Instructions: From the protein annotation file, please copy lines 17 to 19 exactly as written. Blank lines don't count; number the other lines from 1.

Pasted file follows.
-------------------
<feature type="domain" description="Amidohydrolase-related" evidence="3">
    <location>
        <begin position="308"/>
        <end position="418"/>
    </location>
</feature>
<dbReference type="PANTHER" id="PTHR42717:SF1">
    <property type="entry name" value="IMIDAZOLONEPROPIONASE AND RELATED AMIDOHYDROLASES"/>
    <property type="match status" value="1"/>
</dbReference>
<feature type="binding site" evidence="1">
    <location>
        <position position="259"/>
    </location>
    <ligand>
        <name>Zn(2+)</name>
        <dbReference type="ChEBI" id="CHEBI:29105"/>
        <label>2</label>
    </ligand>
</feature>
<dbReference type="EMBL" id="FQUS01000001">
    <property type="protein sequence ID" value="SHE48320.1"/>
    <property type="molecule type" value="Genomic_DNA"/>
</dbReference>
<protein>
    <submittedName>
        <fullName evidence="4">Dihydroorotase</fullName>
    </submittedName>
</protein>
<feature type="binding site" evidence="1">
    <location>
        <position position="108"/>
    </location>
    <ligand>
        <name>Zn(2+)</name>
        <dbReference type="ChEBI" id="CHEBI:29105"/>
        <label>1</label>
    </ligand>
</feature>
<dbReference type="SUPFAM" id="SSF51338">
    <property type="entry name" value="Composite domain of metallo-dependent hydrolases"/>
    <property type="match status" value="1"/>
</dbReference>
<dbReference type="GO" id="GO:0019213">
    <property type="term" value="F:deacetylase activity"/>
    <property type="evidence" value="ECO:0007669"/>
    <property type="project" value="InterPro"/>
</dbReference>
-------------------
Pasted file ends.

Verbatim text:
        <dbReference type="ChEBI" id="CHEBI:29105"/>
        <label>2</label>
    </ligand>